Security forces backed by helicopters peacefully took control of Rio's largest favela Sunday in a major assault to expel drug traffickers ahead of the 2014 World Cup and 2016 Summer Olympics.
At 4:10 am (0610 GMT), hundreds of police special forces and 200 navy commandos punched their way into the Rocinha shantytown, in a bid to break the drug lords' 30-year rule there, as well as into the smaller Vidigal favela.
|Local residents watch as BOPE police commandos hoist the Brazilian flag (R) to mark the zone as 'pacified', at Rocinha shantytown in Rio de Janeiro, Brazil, on November 13, 2011.|
The high-profile operation in a city with one of the highest murder rates in the country is part of an official campaign since 2008 to restore security in Rio before Brazil hosts people from around the world for the two major sporting events.
Built on a steep hillside overlooking the city nestled between two wealthy neighborhoods, Rocinha is home to 120,000 people. Nearby Vidigal has a population of 11,000. Security forces also occupied a third smaller shantytown, Chacara do Ceu.
Security forces hoisted the Brazilian flag at both shantytowns, proud to announce government authority had been restored in a restive area that sits atop the road linking central Rio to the western districts where the Olympic village is due to be built.
"I have the pleasure to inform you that Rocinha and Vidigal are under our control. There were no incidents and no shots were fired," military police chief Alberto Pinheiro Neto told a press conference.
Rio state Governor Sergio Cabral informed President Dilma Rousseff of the success of the operation, which he attributed to close cooperation between local, state and federal police units and the military.
"We are rescuing this population which needs peace... People want to live in dignity and a life of dignity requires peace," the governor said.
Police said they seized 13 rifles, with telescopic sights and ammunition, as well as a grenade and an unspecified quantity of marijuana.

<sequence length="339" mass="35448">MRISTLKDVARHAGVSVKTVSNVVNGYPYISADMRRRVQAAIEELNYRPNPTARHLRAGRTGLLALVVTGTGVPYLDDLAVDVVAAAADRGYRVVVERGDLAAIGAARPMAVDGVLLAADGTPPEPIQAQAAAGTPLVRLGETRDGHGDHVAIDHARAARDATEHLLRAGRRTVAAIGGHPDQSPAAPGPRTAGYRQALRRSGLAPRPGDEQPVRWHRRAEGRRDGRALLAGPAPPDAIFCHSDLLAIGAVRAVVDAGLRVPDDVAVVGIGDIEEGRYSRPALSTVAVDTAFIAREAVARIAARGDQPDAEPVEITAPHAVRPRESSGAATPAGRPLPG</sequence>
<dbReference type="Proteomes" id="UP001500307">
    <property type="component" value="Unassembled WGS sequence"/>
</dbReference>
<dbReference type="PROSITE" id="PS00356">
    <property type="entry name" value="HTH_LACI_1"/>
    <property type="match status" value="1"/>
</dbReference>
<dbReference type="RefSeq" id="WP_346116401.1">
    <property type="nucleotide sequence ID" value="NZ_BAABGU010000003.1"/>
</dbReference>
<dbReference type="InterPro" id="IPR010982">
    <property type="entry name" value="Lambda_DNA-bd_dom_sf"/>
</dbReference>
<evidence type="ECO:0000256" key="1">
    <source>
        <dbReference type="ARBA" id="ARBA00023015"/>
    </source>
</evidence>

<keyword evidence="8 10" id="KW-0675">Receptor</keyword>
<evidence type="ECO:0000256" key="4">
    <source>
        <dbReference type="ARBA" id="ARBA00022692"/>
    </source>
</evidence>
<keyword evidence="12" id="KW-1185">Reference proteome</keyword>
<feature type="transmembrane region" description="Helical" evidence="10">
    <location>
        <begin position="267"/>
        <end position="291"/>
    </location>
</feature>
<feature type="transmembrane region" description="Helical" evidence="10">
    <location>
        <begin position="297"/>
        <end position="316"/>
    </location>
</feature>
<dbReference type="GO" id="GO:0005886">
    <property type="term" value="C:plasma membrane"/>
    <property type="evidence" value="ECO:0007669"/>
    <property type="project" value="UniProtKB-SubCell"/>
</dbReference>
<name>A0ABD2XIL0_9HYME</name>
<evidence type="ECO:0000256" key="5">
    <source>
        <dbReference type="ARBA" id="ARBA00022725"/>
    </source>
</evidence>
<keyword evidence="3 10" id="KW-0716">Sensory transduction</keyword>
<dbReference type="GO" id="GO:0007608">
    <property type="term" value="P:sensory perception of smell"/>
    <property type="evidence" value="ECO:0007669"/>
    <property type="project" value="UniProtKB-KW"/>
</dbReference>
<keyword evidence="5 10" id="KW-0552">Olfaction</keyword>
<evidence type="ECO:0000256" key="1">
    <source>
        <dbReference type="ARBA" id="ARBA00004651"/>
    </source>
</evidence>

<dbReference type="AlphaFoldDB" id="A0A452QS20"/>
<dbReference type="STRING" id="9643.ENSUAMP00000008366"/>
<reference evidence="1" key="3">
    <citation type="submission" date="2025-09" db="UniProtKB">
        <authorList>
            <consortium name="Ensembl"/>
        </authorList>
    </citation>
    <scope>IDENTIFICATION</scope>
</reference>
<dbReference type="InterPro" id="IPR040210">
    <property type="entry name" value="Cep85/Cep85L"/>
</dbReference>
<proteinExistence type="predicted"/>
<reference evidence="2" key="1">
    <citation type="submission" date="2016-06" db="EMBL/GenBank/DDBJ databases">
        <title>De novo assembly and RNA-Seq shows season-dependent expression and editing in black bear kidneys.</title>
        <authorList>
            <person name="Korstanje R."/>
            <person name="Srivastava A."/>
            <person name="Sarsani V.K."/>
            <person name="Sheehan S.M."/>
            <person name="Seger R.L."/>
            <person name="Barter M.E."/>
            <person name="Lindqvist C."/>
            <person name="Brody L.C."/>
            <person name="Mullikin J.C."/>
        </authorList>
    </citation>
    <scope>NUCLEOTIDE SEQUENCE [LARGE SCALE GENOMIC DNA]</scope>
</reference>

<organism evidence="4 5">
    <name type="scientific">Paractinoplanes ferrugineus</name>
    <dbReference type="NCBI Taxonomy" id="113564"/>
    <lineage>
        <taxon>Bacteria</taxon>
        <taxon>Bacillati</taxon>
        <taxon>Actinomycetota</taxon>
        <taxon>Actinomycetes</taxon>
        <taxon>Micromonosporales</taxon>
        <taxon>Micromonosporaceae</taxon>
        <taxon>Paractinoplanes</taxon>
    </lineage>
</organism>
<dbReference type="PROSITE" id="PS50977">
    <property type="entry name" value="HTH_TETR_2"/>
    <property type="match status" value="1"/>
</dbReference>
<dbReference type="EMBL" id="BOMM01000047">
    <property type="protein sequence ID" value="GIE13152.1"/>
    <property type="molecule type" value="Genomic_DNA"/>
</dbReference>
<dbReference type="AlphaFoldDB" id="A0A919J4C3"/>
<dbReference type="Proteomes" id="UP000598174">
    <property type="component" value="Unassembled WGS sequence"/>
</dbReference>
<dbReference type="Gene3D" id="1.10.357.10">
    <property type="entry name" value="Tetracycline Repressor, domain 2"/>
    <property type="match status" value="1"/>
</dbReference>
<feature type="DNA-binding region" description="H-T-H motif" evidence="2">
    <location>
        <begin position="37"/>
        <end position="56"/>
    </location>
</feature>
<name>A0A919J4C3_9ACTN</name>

Authorities reported one arrest but said none of the estimated 200 drug traffickers still believed to be in the favela were caught.
Earlier this week, police captured Rio's drug kingpin Antonio Francisco Bonfim Lopes, also known as Nem.
Nem was caught hidden in the trunk of a car, along with several accomplices and a few corrupt policemen who were protecting them.
"Weapons, drugs, ammunition, (wanted) people are important, but returning the territory to people who for 30 years did not have control is no mean achievement," said Rio state public security chief Jose Mariano Beltrame, hailing the slums' "liberation."
Federal police said the pacification drive would continue and that they were counting on help from residents to locate larger caches of drugs and weapons.
After 7:30 am (0930 GMT), armored navy assets that provided support for the assault began withdrawing and public transport resumed in the area.
"The arrival of the UPP (police unit set up to pacify the favelas) will be positive for the new generations to put an end to narcotrafficking. I want my sons to stay away from trafficking," said 51-year-old Carlos Alberto, one of the few Rocinha residents willing to speak to the press.
But not everyone approved. A few women were seen crying.
All access to the two favelas had been blocked since 2:30 am (0430 GMT).
"We hope that the pacification will not be just about ejecting the drug traffickers but also to bring sanitation, education, health," said Raimundo Benicio de Souda, a 56-year-old community leader known as "Lima."
"There are people living (here) among cockroaches, urinating and defecating in a can," Lima told AFP, adding that "the pacification must have these people as a priority."
Favelas People's Movement president William de Oliveira said "We want the people to be treated with dignity, respect, that those who have been involved in crimes be jailed but not assassinated."
He wore an "I love Rocinha" shirt.
The capture of Rocinha, the 19th favela to be pacified, recalled the huge operation launched in November 2010 by joint police and military forces to seize control of Rio's Alemao favela, home to 400,000 people.
Alemao was retaken after three days of clashes that left 37 people dead.
Endemic and chronic urban violence has long tarnished the image of Rio, where more than 1.5 million people live in 1,000 slums spread throughout the city